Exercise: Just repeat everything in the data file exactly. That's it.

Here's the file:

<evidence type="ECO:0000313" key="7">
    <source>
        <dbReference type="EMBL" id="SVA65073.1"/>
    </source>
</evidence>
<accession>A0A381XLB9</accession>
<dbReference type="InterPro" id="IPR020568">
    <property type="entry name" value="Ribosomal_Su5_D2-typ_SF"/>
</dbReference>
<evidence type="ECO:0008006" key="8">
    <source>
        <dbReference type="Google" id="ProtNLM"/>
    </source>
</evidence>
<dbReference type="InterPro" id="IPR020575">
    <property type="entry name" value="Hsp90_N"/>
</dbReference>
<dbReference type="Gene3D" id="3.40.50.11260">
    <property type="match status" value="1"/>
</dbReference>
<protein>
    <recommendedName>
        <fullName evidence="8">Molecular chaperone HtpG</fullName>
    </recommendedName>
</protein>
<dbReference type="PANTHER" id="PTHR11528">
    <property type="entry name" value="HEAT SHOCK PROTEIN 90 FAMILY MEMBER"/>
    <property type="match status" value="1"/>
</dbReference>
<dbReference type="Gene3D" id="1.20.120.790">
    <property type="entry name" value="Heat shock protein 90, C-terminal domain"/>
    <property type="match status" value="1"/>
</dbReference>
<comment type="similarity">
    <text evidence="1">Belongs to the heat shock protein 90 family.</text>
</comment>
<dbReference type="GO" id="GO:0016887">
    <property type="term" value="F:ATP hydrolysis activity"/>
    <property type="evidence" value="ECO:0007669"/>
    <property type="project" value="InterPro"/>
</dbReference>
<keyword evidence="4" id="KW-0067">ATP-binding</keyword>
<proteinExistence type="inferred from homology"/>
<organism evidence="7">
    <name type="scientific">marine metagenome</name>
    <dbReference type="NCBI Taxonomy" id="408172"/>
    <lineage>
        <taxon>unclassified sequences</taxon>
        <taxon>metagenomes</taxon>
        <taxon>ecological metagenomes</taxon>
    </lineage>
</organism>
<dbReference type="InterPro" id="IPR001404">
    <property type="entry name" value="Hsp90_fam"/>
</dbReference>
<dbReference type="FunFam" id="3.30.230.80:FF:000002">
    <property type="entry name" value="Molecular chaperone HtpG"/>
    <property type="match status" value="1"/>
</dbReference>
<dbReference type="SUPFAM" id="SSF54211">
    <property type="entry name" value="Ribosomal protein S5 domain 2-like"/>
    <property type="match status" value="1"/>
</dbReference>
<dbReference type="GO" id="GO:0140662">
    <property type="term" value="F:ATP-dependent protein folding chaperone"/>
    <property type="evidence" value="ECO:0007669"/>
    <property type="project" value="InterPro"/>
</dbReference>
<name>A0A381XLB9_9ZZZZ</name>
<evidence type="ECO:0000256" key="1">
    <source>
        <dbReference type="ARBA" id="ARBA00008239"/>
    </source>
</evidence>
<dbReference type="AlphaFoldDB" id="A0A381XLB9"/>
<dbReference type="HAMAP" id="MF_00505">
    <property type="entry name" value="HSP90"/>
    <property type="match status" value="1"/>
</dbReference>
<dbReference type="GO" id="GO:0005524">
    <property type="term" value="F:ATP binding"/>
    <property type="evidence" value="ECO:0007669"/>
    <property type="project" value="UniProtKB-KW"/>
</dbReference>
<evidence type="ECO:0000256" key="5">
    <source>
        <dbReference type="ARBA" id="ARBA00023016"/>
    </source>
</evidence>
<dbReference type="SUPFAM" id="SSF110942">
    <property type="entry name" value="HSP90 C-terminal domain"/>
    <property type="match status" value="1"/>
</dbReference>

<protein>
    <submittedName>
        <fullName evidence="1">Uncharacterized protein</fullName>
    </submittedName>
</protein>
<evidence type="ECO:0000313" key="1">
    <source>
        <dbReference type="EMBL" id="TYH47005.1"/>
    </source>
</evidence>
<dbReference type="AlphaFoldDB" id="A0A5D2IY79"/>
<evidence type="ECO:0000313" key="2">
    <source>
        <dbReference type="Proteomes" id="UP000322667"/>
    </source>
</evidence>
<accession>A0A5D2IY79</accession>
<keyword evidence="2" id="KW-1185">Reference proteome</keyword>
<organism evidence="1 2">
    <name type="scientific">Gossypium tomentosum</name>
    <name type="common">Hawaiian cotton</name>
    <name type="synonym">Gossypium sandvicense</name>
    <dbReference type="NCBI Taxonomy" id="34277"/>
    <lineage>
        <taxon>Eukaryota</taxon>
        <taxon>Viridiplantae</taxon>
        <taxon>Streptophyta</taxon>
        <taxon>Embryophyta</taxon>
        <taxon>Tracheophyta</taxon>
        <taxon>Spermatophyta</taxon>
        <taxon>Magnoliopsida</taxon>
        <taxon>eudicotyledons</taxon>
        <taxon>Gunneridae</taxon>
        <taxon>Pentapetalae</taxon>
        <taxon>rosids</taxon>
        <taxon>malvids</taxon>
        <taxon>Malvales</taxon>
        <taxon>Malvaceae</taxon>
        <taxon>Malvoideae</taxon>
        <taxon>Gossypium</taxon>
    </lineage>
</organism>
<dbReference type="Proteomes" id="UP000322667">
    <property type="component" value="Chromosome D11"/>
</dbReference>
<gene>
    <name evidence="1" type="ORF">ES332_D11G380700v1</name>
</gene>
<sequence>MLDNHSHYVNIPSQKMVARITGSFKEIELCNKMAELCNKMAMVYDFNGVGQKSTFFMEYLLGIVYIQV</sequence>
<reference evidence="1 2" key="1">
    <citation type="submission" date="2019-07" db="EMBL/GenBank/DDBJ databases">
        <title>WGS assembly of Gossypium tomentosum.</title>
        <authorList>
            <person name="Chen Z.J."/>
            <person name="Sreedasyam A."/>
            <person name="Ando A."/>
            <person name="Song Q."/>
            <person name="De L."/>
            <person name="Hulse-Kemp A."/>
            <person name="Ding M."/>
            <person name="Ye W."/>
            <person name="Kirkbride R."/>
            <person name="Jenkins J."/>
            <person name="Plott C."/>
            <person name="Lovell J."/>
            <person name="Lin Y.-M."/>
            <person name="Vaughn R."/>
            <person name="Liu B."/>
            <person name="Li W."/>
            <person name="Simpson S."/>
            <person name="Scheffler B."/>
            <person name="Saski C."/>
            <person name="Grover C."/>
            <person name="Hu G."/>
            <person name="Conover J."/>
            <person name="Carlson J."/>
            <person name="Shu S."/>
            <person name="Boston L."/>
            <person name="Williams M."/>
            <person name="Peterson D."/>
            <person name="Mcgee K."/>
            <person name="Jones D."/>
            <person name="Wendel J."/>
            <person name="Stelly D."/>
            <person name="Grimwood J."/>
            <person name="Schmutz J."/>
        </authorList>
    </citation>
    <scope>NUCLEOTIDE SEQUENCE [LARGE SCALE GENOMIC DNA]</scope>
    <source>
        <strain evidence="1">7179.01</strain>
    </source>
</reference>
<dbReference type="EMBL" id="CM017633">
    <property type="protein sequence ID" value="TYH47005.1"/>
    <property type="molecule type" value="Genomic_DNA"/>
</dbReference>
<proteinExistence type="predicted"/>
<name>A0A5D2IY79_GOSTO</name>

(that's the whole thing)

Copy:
<evidence type="ECO:0000313" key="7">
    <source>
        <dbReference type="EMBL" id="SVA65073.1"/>
    </source>
</evidence>
<accession>A0A381XLB9</accession>
<dbReference type="InterPro" id="IPR020568">
    <property type="entry name" value="Ribosomal_Su5_D2-typ_SF"/>
</dbReference>
<evidence type="ECO:0008006" key="8">
    <source>
        <dbReference type="Google" id="ProtNLM"/>
    </source>
</evidence>
<dbReference type="InterPro" id="IPR020575">
    <property type="entry name" value="Hsp90_N"/>
</dbReference>
<dbReference type="Gene3D" id="3.40.50.11260">
    <property type="match status" value="1"/>
</dbReference>
<protein>
    <recommendedName>
        <fullName evidence="8">Molecular chaperone HtpG</fullName>
    </recommendedName>
</protein>
<dbReference type="PANTHER" id="PTHR11528">
    <property type="entry name" value="HEAT SHOCK PROTEIN 90 FAMILY MEMBER"/>
    <property type="match status" value="1"/>
</dbReference>
<dbReference type="Gene3D" id="1.20.120.790">
    <property type="entry name" value="Heat shock protein 90, C-terminal domain"/>
    <property type="match status" value="1"/>
</dbReference>
<comment type="similarity">
    <text evidence="1">Belongs to the heat shock protein 90 family.</text>
</comment>
<dbReference type="GO" id="GO:0016887">
    <property type="term" value="F:ATP hydrolysis activity"/>
    <property type="evidence" value="ECO:0007669"/>
    <property type="project" value="InterPro"/>
</dbReference>
<keyword evidence="4" id="KW-0067">ATP-binding</keyword>
<proteinExistence type="inferred from homology"/>
<organism evidence="7">
    <name type="scientific">marine metagenome</name>
    <dbReference type="NCBI Taxonomy" id="408172"/>
    <lineage>
        <taxon>unclassified sequences</taxon>
        <taxon>metagenomes</taxon>
        <taxon>ecological metagenomes</taxon>
    </lineage>
</organism>
<dbReference type="InterPro" id="IPR001404">
    <property type="entry name" value="Hsp90_fam"/>
</dbReference>
<dbReference type="FunFam" id="3.30.230.80:FF:000002">
    <property type="entry name" value="Molecular chaperone HtpG"/>
    <property type="match status" value="1"/>
</dbReference>
<dbReference type="SUPFAM" id="SSF54211">
    <property type="entry name" value="Ribosomal protein S5 domain 2-like"/>
    <property type="match status" value="1"/>
</dbReference>
<dbReference type="GO" id="GO:0140662">
    <property type="term" value="F:ATP-dependent protein folding chaperone"/>
    <property type="evidence" value="ECO:0007669"/>
    <property type="project" value="InterPro"/>
</dbReference>
<name>A0A381XLB9_9ZZZZ</name>
<evidence type="ECO:0000256" key="1">
    <source>
        <dbReference type="ARBA" id="ARBA00008239"/>
    </source>
</evidence>
<dbReference type="AlphaFoldDB" id="A0A381XLB9"/>
<dbReference type="HAMAP" id="MF_00505">
    <property type="entry name" value="HSP90"/>
    <property type="match status" value="1"/>
</dbReference>
<dbReference type="GO" id="GO:0005524">
    <property type="term" value="F:ATP binding"/>
    <property type="evidence" value="ECO:0007669"/>
    <property type="project" value="UniProtKB-KW"/>
</dbReference>
<evidence type="ECO:0000256" key="5">
    <source>
        <dbReference type="ARBA" id="ARBA00023016"/>
    </source>
</evidence>
<dbReference type="SUPFAM" id="SSF110942">
    <property type="entry name" value="HSP90 C-terminal domain"/>
    <property type="match status" value="1"/>
</dbReference>

<protein>
    <submittedName>
        <fullName evidence="1">Uncharacterized protein</fullName>
    </submittedName>
</protein>
<evidence type="ECO:0000313" key="1">
    <source>
        <dbReference type="EMBL" id="TYH47005.1"/>
    </source>
</evidence>
<dbReference type="AlphaFoldDB" id="A0A5D2IY79"/>
<evidence type="ECO:0000313" key="2">
    <source>
        <dbReference type="Proteomes" id="UP000322667"/>
    </source>
</evidence>
<accession>A0A5D2IY79</accession>
<keyword evidence="2" id="KW-1185">Reference proteome</keyword>
<organism evidence="1 2">
    <name type="scientific">Gossypium tomentosum</name>
    <name type="common">Hawaiian cotton</name>
    <name type="synonym">Gossypium sandvicense</name>
    <dbReference type="NCBI Taxonomy" id="34277"/>
    <lineage>
        <taxon>Eukaryota</taxon>
        <taxon>Viridiplantae</taxon>
        <taxon>Streptophyta</taxon>
        <taxon>Embryophyta</taxon>
        <taxon>Tracheophyta</taxon>
        <taxon>Spermatophyta</taxon>
        <taxon>Magnoliopsida</taxon>
        <taxon>eudicotyledons</taxon>
        <taxon>Gunneridae</taxon>
        <taxon>Pentapetalae</taxon>
        <taxon>rosids</taxon>
        <taxon>malvids</taxon>
        <taxon>Malvales</taxon>
        <taxon>Malvaceae</taxon>
        <taxon>Malvoideae</taxon>
        <taxon>Gossypium</taxon>
    </lineage>
</organism>
<dbReference type="Proteomes" id="UP000322667">
    <property type="component" value="Chromosome D11"/>
</dbReference>
<gene>
    <name evidence="1" type="ORF">ES332_D11G380700v1</name>
</gene>
<sequence>MLDNHSHYVNIPSQKMVARITGSFKEIELCNKMAELCNKMAMVYDFNGVGQKSTFFMEYLLGIVYIQV</sequence>
<reference evidence="1 2" key="1">
    <citation type="submission" date="2019-07" db="EMBL/GenBank/DDBJ databases">
        <title>WGS assembly of Gossypium tomentosum.</title>
        <authorList>
            <person name="Chen Z.J."/>
            <person name="Sreedasyam A."/>
            <person name="Ando A."/>
            <person name="Song Q."/>
            <person name="De L."/>
            <person name="Hulse-Kemp A."/>
            <person name="Ding M."/>
            <person name="Ye W."/>
            <person name="Kirkbride R."/>
            <person name="Jenkins J."/>
            <person name="Plott C."/>
            <person name="Lovell J."/>
            <person name="Lin Y.-M."/>
            <person name="Vaughn R."/>
            <person name="Liu B."/>
            <person name="Li W."/>
            <person name="Simpson S."/>
            <person name="Scheffler B."/>
            <person name="Saski C."/>
            <person name="Grover C."/>
            <person name="Hu G."/>
            <person name="Conover J."/>
            <person name="Carlson J."/>
            <person name="Shu S."/>
            <person name="Boston L."/>
            <person name="Williams M."/>
            <person name="Peterson D."/>
            <person name="Mcgee K."/>
            <person name="Jones D."/>
            <person name="Wendel J."/>
            <person name="Stelly D."/>
            <person name="Grimwood J."/>
            <person name="Schmutz J."/>
        </authorList>
    </citation>
    <scope>NUCLEOTIDE SEQUENCE [LARGE SCALE GENOMIC DNA]</scope>
    <source>
        <strain evidence="1">7179.01</strain>
    </source>
</reference>
<dbReference type="EMBL" id="CM017633">
    <property type="protein sequence ID" value="TYH47005.1"/>
    <property type="molecule type" value="Genomic_DNA"/>
</dbReference>
<proteinExistence type="predicted"/>
<name>A0A5D2IY79_GOSTO</name>